Mussina to Retire; Let the HOF Debate Begin

Mike Mussina has decided to call it quits which can only mean that it is time for everyone’s favorite act of futility: An argument over whether or not his career merits a plaque in Cooperstown. ↵

↵FOR: ↵

↵

↵Consistency: From his first full year with the Orioles in ’92 through last season, Moose had one losing season. He won over 15 games and pitched over 200 innings 11 out of his 17 seasons full seasons. He was top six in Cy Young voting nine times spanning the length of his career -- third in voting during his first full season and sixth in voting in his final season. ↵

↵

↵Wins. Moose has 270 career victories. There are only six players with that many wins, or more, who aren’t in the Hall of Fame. Four of those six aren’t eligible yet, and are locks for Cooperstown. So really, the only two 270-win pitchers not in the Hall are Bert Blyleven (who many believe will get in someday) and Bobby Mathews, who played baseball in the 1800s. He also racked up 100 more wins than losses for an outstanding win percentage of .638. (Correction: Jim Kaat and Tommy John both have more than 270 and aren't in the Hall. So make that four pitchers with 270 who aren't currently in the Hall, or locks to gain entrance in the coming years.) ↵

↵

↵Strikouts. He came up short of the 3,000 K plateau, but he did strikeout 2,816, good enough for 19th all-time. Nearly every pitcher above him on the all-time K list is, or will be, a Hall of Famer. ↵

↵

↵Gold Gloves. The credibility and importance of the award is suspect, but he won seven of them, for whatever that’s worth. It’s certainly not a negative and he was, without question, a great defensive pitcher. ↵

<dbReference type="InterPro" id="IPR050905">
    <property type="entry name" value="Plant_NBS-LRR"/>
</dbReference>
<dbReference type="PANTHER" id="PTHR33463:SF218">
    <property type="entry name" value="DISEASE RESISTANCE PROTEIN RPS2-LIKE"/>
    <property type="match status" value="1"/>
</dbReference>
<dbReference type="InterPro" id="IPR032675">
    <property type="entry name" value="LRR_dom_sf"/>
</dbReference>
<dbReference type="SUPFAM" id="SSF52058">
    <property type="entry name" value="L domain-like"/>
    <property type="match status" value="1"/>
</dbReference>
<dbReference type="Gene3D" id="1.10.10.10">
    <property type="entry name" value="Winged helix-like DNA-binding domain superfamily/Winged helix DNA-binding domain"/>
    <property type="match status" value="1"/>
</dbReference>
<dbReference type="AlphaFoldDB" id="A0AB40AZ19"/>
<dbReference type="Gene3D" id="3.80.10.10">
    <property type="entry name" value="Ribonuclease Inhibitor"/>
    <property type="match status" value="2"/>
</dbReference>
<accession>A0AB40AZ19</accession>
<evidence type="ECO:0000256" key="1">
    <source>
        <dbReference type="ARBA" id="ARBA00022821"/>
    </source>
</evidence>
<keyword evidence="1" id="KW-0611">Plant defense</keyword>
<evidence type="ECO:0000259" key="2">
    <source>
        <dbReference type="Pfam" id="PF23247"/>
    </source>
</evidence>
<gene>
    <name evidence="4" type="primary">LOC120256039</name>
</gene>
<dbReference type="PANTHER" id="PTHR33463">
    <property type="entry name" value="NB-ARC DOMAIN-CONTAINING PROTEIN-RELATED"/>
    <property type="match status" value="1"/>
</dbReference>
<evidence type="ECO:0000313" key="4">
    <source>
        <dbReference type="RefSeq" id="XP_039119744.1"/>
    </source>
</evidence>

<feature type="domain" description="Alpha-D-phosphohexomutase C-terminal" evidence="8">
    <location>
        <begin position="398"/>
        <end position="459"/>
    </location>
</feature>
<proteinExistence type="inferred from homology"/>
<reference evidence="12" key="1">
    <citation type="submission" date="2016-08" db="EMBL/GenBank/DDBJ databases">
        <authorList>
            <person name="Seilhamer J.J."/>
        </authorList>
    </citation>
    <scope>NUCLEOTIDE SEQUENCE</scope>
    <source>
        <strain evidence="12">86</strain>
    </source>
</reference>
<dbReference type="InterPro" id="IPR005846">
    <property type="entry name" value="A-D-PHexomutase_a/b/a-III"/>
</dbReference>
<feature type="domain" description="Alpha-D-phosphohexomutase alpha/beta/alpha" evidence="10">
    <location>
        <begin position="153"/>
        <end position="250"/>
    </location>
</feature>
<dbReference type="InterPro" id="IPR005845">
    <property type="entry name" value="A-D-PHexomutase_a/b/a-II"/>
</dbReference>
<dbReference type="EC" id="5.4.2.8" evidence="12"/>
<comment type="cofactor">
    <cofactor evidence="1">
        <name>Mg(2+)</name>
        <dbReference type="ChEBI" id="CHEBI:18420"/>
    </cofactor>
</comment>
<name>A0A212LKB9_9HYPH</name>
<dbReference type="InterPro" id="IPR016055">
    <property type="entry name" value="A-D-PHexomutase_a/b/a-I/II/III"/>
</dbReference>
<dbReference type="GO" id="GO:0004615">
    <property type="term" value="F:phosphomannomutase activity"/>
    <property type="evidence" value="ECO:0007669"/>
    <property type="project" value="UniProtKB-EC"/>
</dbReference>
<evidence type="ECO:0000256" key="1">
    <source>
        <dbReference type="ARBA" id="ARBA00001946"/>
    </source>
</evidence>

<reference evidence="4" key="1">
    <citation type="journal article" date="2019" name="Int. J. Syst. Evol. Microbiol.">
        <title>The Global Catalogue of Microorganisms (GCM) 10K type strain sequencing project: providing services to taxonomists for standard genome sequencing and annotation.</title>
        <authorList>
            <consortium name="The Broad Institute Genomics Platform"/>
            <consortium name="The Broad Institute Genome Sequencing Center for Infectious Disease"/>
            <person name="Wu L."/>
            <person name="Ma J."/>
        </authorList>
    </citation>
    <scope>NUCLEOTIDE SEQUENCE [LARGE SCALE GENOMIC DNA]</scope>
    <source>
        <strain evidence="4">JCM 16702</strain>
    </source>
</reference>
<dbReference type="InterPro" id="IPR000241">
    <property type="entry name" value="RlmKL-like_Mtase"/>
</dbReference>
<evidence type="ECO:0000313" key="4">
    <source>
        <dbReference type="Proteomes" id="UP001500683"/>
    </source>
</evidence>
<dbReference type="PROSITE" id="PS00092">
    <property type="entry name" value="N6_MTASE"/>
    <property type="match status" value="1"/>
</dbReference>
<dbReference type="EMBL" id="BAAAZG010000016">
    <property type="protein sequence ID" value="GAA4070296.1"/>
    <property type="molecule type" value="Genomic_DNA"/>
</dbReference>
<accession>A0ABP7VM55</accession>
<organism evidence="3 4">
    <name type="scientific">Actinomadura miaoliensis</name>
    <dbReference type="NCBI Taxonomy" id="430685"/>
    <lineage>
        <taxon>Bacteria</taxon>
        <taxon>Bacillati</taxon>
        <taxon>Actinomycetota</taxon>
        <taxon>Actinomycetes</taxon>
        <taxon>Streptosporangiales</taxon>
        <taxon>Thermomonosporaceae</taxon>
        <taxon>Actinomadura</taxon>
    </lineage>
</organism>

↵

↵AGAINST: ↵

↵

↵Cy Youngs. As mentioned, he was top six nine times, but he never won a Cy Young award. The closest he ever came was second place in ’99. ↵

↵

↵20-Win Seasons. Wins are a highly overrated stat (you can take that into account for the “wins” sections above as well), but one voters love to look at nonetheless. For better or worse, 20-win seasons seem to be the benchmark for a great season, and Moose only had one of them. And it was his final season, going 20-9 last year. ↵

↵

↵Rings. Another stat that I hate because baseball is such a team sport, but again, one people will look at. Although, granted, Moose was 7-9 in 16 postseason series with a 3.45 ERA and 145 strikeouts to just 33 walks. That’s a 4-to-1, K-to-walk ratio. Perhaps I should’ve included this in the “for” section. ↵

↵

↵ERA. His career ERA of 3.68 would be on the very high end for a Hall of Fame pitcher. As far as my shoddy research can tell, Red Ruffing is the only starting pitcher with a higher ERA than Moose who is in Cooperstown. It's also worth keeping in mind the offensive era that Moose spent his prime pitching in. ↵

↵

↵VERDICT: ↵

↵

↵Despite the fact the O’s fan inside of me will never forgive him for going to the Yankees, I think he’s definitely a Hall of Famer, as you can tell from my weak case against. The numbers are there, the longevity is there and the spans of domination as an ace are there. He may not be a first ballot guy, but at some point, he’ll be in Cooperstown. ↵

↵

This post originally appeared on the Sporting Blog. For more, see The Sporting Blog Archives.

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